37. TEACHERS AS VISIONARY DECISION MAKERS Effective teachers are much like coaches: Instead of telling students what they must do to become better readers and writers, they use discussionand inquiry to guide students in constructing meaning from text (Allington & Johnston, 2002; Malloy & Gambrell, 2010; Taylor, Pearson, Clark, & Walpole, 2000). Benedictine Univerisity

  38. TEACHERS AS VISIONARY DECISION MAKERS • Effective teachers incorporate higher-level responses to: • Text, both oral and written, and • Emphasize cognitive engagement during literacy activities • Effective Teachers are clear in tying: • Strategy instruction to authentic literacy activities • Meaning centered learning to whole groups, small groups, and individual student learning (Purcell-Gates, Duke, & Martineau, 2007; Taylor et al., 2003) Benedictine Univerisity

  39. TEACHERS AS VISIONARY DECISION MAKERS (Baumann & Duffy, 1997; Cunningham, Cunningham, & Allington, 2002; Gambrell, 1996, 2009; Hiebert & Martin, 2009; Neuman & Celano, 2001; Reutzel & Smith, 2004; Routman, 2003) Effective teachers: • Provideaccess to a variety of books and • The time to engage with print in authentic ways… • encouraging students to be lifelong learners Benedictine Univerisity

  40. IT’S ALL ABOUT VISION • Duffy (2003, 2005) describes the teachers’ ultimate goal as that of: • Inspiring students to be readers and writers • To engage students in “genuinely literate activities” where they are doing something important with literacy • This engagement should reflect the teachers’ instructional vision… • The reason they are passionate about teaching reading and writing Benedictine Univerisity

  41. IT’S ALL ABOUT VISION While vision is not a word you expect to see in a discussion of evidence-based practices, the teacher’s vision of literacy achievementis a crucial factor in ensuring that the goal of improving literacy instruction for all students is met Ensuring that “…children have the opportunity to acquire the level of literacy that allows them full participation in our democratic society depends on a corps of teachers who possess extraordinary minds and hearts”(Calfee, 2005, p. 67) Benedictine Univerisity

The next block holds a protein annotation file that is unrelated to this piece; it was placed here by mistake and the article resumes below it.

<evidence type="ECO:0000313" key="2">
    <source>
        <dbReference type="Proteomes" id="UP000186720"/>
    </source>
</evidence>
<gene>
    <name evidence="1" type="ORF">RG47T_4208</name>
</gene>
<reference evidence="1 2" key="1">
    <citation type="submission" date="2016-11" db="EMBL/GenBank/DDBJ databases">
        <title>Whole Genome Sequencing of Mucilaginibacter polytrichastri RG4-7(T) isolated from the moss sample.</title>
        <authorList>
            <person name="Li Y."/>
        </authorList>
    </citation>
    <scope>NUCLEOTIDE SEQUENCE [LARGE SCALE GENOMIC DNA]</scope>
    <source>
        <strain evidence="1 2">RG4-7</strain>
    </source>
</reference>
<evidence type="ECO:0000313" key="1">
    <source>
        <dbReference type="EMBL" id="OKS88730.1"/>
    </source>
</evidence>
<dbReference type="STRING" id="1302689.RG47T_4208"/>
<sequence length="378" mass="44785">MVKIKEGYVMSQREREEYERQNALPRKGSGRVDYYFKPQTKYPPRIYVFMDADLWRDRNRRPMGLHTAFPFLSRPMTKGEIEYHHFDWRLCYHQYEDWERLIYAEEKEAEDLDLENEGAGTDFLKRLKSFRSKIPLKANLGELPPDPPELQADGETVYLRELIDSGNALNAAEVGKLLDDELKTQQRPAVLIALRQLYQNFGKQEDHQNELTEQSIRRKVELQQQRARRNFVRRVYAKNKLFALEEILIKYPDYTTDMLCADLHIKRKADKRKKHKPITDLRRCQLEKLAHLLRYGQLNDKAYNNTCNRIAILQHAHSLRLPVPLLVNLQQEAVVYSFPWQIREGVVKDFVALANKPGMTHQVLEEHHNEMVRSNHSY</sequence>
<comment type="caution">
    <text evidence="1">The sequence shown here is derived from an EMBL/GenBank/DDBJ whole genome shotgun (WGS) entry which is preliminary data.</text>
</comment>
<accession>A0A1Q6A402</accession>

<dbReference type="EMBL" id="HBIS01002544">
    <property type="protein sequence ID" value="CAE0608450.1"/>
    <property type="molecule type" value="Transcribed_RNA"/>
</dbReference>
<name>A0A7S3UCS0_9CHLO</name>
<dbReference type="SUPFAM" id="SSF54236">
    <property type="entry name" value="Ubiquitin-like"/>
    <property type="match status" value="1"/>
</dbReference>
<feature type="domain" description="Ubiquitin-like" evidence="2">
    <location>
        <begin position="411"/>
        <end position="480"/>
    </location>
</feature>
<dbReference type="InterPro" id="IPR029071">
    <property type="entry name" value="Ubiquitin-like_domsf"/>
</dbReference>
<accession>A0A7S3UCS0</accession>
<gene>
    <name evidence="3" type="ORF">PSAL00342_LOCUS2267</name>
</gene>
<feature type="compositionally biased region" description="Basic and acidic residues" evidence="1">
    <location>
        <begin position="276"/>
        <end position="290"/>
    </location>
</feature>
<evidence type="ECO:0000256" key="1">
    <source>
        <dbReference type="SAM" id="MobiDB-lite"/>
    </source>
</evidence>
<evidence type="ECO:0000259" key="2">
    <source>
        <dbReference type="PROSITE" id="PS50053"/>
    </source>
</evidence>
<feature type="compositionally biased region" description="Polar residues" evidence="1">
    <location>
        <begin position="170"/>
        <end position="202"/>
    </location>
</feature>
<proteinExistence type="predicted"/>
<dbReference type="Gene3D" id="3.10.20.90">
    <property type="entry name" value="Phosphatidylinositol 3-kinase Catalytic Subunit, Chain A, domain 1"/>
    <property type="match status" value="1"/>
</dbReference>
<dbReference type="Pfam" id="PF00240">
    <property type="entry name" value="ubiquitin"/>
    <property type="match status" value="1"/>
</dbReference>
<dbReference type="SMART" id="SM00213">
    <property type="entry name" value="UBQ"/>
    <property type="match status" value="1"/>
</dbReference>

42. WAIT...AND RELATELARGE GROUP DISCUSSION What is your vision as an educator? What aspects of classroom instruction do you pride yourself on including? How do you show your students both your mind and heart? Tip: Remember the answers to this question as you create a formal Vision Statement as part of the Practicum due Session 10! Benedictine University



  45. LEARNING AND TEACHING(Critical Shifts in Education Over the Past 20 Years) All content cited from the following source in the next section of slides: Peterson, S. M. (July 2006). Theories of Learning and Teaching: What Do They Mean for Educators. Atlanta, GA: National Education Association.(NEA Brief) Benedictine Univerisity

  46. CRITICAL SHIFTS IN EDUCATION Over the past 20 years, the United States has been engaged in a national school reform movement focused on enabling all children to achieve high standards Ideas drawn from recent research on learning and teaching have been influential in guiding many of these reform initiatives Several critical shifts have occurred as we move towards best practice in education Benedictine University

  47. THE MOST CRITICAL SHIFT • Perhaps the most critical shift in learning theory during the past 20 years has been a move away from: • The idea of learning as passive absorption of information • This view of learning expects teachers to do most of the talking, and students have been directed to listen • And To • The idea of learning as the active engagement of meaning • This view of learning invites students to participate in hands-on learning through inquiry and reflection Benedictine University

  48. LEARNING IS ACTIVE! Most recent theories of learning view it as an active, constructive process Individuals attempt to make sense of incoming information by: This enables them to transform incoming information into usable knowledge Benedictine University

  49. TAP INTO PRIOR KNOWLEDGE Students bring their own ideas or preconceptions to the learning process Sometimes, students’ naïve theories resonate with academic knowledge and teachers can build on them At other times, students start with misconceptions and, unless teachers are aware of and know how to address these common misconceptions, students will not gain an understanding of academic knowledge Benedictine University

  50. ALWAYS CONNECT TO PRIOR KNOWLEDGE! Newknowledge always builds on priorknowledge! Therefore, if academic content is to make sense to students, teachers must connect it with students’ background knowledge Benedictine University